Can it be any more obvious that Never Back Down is just The Karate Kid for die-hard Ultimate Fighting Championship fans? Like Daniel LaRusso in The Karate Kid Jake Tyler (Sean Faris) is the new kid in town. And an easy target for those looking to pick a fight. See Jake has a nasty habit of letting his temper get the best of him whenever he’s taunted about his dad’s drunk-driving death. So it’s not long before footage of the beating Jake gave a rival football player back in Iowa makes the rounds at his new high school in Orlando. Applying his belief that “to be the best you have to take out the best ” backyard brawler Ryan McCarthy (Cam Gigandet) baits Jake into exchanging blows. Guess who’s left bloodied and bruised? Out for revenge Jake takes mixed martial arts lessons from Jean Roquoa (Djimon Hounsou). But will Jake abide by Roquoa’s rule that he cannot fight outside of his gym? Please this isn’t Never Fight Back. As Jake prepares for a rematch with Ryan he finds himself falling for his opponent’s girlfriend Baja (Amber Heard). Hounsou recently earned a well-deserved Oscar nomination for Blood Diamond. So shouldn’t he doing something more worthy of his time and talents than channeling his inner Mr. Miyagi? Maybe the money was too good to ignore. Regardless Hounsou brings much class and conviction to an undemanding role that even Jean-Claude Van Damme could pull off in his sleep. He doesn’t resort to “wax on wax off” exercises as part of his training program but he does get to spout many Miyagi-isms in his quest to make his hotheaded apprentice a better person. What strikes you the most about Faris (TV’s Life As We Know It) is not his moves but how eerily he looks and carries himself like a young Tom Cruise. He’s got the smirk and cockiness down pat but he’s unable to fake us into thinking he possesses a fraction of Cruise’s Top Gun-era charisma and exuberance. The lean but ripped Gigandet (The O.C.) appears to be the end result of a cloning experiment that combined DNA from Paul Walker and Vin Diesel. But he isn’t very intimidating as Ryan and Never Back Down suffers for it. Heard (All the Boys Love Mandy Lane) gives Baja enough smarts to ensure she stands out from the other bikinied blondes found poolside at Ryan’s McMansion. Never Back Down owes its very existence to The Karate Kid but director Jeff Wadlow (Cry Wolf) takes his visual cues from Friday Night Lights. The film even opens with the football game that establishes Jake’s reputation as a “natural-born brawler.” So it’s evident from the get-go that Wadlow plans to employ FNL’s agitated you-are-there style of storytelling to chronicle our hero’s fall and rise. It certainly lends a semblance of realism to what is an involving but by-the-numbers underdog-to-superman male fantasy. And it makes the countless fight scenes seem all the more bone-crushingly brutal. At 113 minutes Never Back Down wears out its welcome before Jack and Ryan go mano a mano one last time. Wadlow and screenwriter Chris Hauty do use the time wisely to thoroughly explore what’s going inside Jack’s battered head. They also develop Jake’s romance with Baja so that it is more than just an excuse to heighten the tension between Jake and Ryan. Sadly Jake’s relationship with Roquoa never really extends beyond the task at hand and Jake’s problems at home are never adequately resolved. But despite this and the obviousness of it all Never Back Down at least tries to deliver more than Jake’s beatdowns.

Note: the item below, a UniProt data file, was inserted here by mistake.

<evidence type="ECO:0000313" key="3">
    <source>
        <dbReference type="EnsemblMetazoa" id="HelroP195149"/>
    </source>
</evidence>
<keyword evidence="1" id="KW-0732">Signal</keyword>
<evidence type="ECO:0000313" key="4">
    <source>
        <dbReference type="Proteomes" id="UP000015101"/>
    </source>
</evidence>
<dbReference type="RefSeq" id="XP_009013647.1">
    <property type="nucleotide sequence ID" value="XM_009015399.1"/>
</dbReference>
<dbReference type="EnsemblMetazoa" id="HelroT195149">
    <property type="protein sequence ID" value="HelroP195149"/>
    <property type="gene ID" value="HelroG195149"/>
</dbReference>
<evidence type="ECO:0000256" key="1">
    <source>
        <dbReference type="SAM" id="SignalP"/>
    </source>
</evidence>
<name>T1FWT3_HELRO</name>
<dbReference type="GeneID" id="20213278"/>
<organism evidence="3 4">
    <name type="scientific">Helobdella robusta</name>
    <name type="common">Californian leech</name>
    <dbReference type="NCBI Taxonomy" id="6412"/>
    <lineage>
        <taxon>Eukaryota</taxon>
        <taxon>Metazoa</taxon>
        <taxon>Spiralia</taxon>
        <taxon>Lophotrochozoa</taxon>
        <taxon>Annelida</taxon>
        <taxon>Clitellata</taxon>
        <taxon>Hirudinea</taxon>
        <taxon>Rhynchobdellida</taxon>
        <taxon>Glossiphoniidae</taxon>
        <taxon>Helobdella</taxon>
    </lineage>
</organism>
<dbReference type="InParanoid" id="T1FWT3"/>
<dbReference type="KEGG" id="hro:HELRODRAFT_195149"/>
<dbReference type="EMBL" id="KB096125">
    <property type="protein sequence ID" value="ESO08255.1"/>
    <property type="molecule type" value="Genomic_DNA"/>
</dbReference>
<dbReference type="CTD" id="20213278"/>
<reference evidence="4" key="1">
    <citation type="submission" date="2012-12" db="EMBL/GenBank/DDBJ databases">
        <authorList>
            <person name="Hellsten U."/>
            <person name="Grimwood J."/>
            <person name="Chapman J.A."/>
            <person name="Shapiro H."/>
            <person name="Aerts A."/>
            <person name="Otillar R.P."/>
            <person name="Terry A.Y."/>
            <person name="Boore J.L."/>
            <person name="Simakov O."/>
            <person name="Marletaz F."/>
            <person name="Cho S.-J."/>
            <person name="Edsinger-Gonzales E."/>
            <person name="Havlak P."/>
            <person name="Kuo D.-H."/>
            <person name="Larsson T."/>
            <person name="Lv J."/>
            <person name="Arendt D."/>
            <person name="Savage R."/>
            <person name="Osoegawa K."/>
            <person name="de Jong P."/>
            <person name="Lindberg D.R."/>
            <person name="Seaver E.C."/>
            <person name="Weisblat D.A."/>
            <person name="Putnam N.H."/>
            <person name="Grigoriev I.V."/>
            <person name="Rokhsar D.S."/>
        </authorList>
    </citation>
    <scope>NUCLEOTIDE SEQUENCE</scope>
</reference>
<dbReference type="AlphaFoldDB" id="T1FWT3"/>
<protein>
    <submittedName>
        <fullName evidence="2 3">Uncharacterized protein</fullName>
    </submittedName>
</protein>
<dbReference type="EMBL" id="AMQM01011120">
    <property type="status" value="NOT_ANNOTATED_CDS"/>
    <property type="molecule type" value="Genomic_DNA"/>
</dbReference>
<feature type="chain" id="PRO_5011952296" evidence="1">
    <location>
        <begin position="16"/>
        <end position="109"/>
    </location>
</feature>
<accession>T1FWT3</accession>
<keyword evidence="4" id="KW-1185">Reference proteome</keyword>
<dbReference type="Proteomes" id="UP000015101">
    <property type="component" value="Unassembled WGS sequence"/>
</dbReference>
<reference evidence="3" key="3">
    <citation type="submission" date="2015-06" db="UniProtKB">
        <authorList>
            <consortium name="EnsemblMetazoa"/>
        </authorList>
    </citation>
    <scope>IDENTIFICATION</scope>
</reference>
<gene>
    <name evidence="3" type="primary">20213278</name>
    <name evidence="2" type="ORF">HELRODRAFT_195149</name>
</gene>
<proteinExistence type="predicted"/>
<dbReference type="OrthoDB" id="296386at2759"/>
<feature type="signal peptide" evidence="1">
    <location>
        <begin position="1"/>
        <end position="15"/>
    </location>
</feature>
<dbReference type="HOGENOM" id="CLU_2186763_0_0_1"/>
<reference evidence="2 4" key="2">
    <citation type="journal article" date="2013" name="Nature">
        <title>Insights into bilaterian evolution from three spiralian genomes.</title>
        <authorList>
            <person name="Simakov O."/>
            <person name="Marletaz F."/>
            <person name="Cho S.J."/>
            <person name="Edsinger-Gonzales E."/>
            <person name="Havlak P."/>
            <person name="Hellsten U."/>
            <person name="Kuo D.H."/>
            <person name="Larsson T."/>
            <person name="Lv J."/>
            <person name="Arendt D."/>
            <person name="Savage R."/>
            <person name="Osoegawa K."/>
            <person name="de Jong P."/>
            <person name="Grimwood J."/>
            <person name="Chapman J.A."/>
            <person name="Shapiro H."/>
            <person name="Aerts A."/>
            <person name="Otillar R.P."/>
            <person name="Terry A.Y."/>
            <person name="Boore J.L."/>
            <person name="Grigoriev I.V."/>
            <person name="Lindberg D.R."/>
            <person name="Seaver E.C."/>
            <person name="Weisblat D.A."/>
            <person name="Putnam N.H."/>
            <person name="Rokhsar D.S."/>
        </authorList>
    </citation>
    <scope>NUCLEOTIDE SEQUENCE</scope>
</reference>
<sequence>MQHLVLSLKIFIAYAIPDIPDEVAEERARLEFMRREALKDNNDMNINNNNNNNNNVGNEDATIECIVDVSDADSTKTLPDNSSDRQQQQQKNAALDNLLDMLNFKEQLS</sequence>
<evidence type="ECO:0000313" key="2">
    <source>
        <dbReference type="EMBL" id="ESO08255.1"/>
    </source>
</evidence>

Fresh out of the slammer Calvin “Babyface” Sims (Marlon Wayans)--or to us “Little Man”--robs a jewelry store along with his partner in crime Percy P (Tracy Morgan). After the heist is somewhat botched Calvin drops the jewel in the purse of an unsuspecting young woman Vanessa (Kerry Washington) in an attempt to elude cops. Calvin then follows Vanessa and her husband Darryl (Shawn Wayans) out to their suburban home where it’s calm and where the thief learns Darryl is desperate to father a child. So three-foot-tall Calvin shows up on Darryl’s doorstep in a dog basket goo-goo-ga-ga-ing much to the couple’s delight. They take him in and turn a blind eye on the fact that he has facial stubble and a mouthful of pearly whites as Cal tries repeatedly to retrieve the diamond. Amid countless muck-ups and pratfalls the trio grows closer with even Cal showing his heartfelt side. But he is still a criminal with a motive a motive which Vanessa’s elderly father (John Witherspoon) thinks he’s got figured out. Shawn and Marlon Wayans are easily two of the top five actors in the Wayans clan which is a feat if you know their genealogy but at this point it’d be nice to split the brothers up. Their roles here weren’t easily executable--especially Marlon’s--but it’s as if they implore us to not see them as artists. Marlon whose head is superimposed atop a little person’s body--a not-so-special effect--boasts some funny lines as a hardened thief but makes for a grating “toddler ” even though most will inexplicably find his proportions to be hilarious. Meanwhile Shawn actually steals more of the physical gags like getting hit in the groin oh maybe a dozen times by various objects. And it’s a sad day in Hollywood when people like Ray’s Kerry Washington bolt the good stuff for a Wayans vehicle but hey at least she looks great! The true comedy here sparse as it may be comes from numerous cameos by In Living Color alumni and three SNL-ers (Rob Schneider Molly Shannon and Tracy Morgan). Marlon Shawn and Keenen Ivory Wayans are an absolute testament to the Hollywood Machine in action. They “get” Hollywood more than perhaps even George Lucas does making them studio execs’ best friends. They are also more in touch with their fanbase than anyone and churn out precisely what their loyalists crave. In short they are utterly fascinating. Their movies? Not so much. Director Keenen often seems to mistake irreverent for crude and co-writers Marlon and Shawn--well clearly they didn’t envision a brainbuster but they produced (at least) one: We’re merely supposed to laugh at the fact that Vanessa and Darryl don’t notice Calvin’s perpetually changing ages spewing unintelligible babytalk in one scene and playing football in the next. Otherwise it’s more or less a series of Keenen alternating locales to exploit pratfalls that would arise if the man-child problem existed.